Despite the hard work, the Maeders say that having their own storefront beats traveling from carnival to faire. About four years ago, they began kicking around the idea of quitting the carnival circuit.
"The Six Flags amusement park in Louisville sold," John says. "There was a new owner. We talked to him about doing the park's old time photos. That fell through. We tried again. It fell through again. After three years of that, we finally decided to take matters into our own hands."
So John and Lauri began looking at places they would like to live - and places they thought their business could succeed.
"We decided that Sedona would be an ideal place to do old time photos," John says. "There were no other old time photo places here."
On a family vacation from their home in Las Vegas, Michaelanne Marshall and her children passed by Pistols and Petticoats one evening. But it was closed. Marshall had posed for an old time photo when she was a child, and wanted to have the photos shot of her family. So she and her children returned the next morning.
"People love to dress up and play," Lauri says. "Old time photo has withstood the test of time. While we've seen many things come and go, especially working the carnival circuit, the old time photo just keeps on ticking. People have so much fun here. I love it when the cowboy sees his girl walk out all gussied up in her corset, and his eyes pop out! We always hear things like, 'Can we take that outfit home?' and 'Dang, baby, you look good!' It just feels good to give people such value for their money."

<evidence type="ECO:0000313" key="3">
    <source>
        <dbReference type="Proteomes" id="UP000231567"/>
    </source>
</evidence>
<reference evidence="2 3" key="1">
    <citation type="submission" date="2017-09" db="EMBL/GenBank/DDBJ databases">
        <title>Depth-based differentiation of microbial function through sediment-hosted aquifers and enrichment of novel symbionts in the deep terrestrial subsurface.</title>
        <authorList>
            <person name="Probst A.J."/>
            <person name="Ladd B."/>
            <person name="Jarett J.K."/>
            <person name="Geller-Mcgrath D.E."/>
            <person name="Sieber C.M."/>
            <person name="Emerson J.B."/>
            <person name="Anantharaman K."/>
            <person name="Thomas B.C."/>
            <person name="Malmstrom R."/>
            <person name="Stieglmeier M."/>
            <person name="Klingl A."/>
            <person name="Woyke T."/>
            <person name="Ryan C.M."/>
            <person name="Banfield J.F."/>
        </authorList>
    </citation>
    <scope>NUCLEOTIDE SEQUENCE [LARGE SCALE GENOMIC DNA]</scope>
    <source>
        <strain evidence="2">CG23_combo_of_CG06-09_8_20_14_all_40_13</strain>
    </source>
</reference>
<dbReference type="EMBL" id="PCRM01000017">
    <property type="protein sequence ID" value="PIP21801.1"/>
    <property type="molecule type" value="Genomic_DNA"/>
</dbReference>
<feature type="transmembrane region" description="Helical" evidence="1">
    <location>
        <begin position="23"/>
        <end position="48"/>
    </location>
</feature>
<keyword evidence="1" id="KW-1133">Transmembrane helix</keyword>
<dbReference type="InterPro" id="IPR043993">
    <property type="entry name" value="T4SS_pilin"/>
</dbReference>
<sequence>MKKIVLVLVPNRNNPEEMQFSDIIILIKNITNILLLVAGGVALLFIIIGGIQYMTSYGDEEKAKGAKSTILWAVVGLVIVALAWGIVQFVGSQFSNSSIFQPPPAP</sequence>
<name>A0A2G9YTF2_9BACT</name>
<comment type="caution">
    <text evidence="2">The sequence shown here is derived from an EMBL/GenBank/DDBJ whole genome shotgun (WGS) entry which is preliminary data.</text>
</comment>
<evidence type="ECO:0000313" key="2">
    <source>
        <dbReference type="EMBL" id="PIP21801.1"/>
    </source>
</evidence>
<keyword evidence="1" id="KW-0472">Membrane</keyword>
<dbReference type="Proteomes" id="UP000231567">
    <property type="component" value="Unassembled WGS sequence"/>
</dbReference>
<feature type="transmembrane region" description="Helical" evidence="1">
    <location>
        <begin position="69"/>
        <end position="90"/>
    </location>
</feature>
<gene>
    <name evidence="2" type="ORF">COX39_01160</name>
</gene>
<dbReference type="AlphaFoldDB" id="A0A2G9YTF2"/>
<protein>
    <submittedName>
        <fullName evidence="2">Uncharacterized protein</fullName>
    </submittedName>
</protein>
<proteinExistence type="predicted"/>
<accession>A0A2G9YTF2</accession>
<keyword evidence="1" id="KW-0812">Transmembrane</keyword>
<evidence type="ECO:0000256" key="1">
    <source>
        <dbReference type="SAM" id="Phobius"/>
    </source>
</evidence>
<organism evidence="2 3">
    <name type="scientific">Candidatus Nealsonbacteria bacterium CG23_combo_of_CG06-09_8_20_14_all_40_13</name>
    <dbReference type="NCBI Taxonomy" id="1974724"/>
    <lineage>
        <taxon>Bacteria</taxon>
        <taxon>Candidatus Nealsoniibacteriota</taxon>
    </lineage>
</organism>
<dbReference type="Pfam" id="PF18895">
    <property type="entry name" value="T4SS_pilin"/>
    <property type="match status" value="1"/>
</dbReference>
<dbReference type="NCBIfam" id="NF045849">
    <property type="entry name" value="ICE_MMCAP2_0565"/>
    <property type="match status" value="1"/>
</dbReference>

Marshall was happy that she and her family returned to have their old time portrait shot.
"It was fun," Marshall says. "We've never done this as a family."
Until recently, neither had John and Lauri.
"I am very camera shy," John says. "My wife and I both are. Other than camera photo shots, we avoid that side of the glass."
For the longest time, John and Laurie also resisted the digital world, choosing to stick with their old box camera even as finding the right film was increasingly difficult. A finite amount of film, and a gift for choosing the right moment to press the camera's shutter, allowed the Maeders to typically shoot two images to get one great shot.
"Unless someone asked for more copies, we wouldn't shoot any more," John says. "Each photo was unique. We used to think it was necessary for people to see that old camera. When they stopped making that film we used, we bought all of our competitors' film. When we used that last sheet of film [about 2005], we went out and bought a digital camera."
When they switched to digital, John says that he and Lauri went to "great pains" to make the images have the same look they did when shot on film. John did not want their images to look modern. Nor mediocre.
"I go over every inch of the portrait to make sure everybody looks their best," says John, self-taught in both photography and photo editing.
"We consider ourselves to be artists," he says. "We want people to love their picture and to love their experience."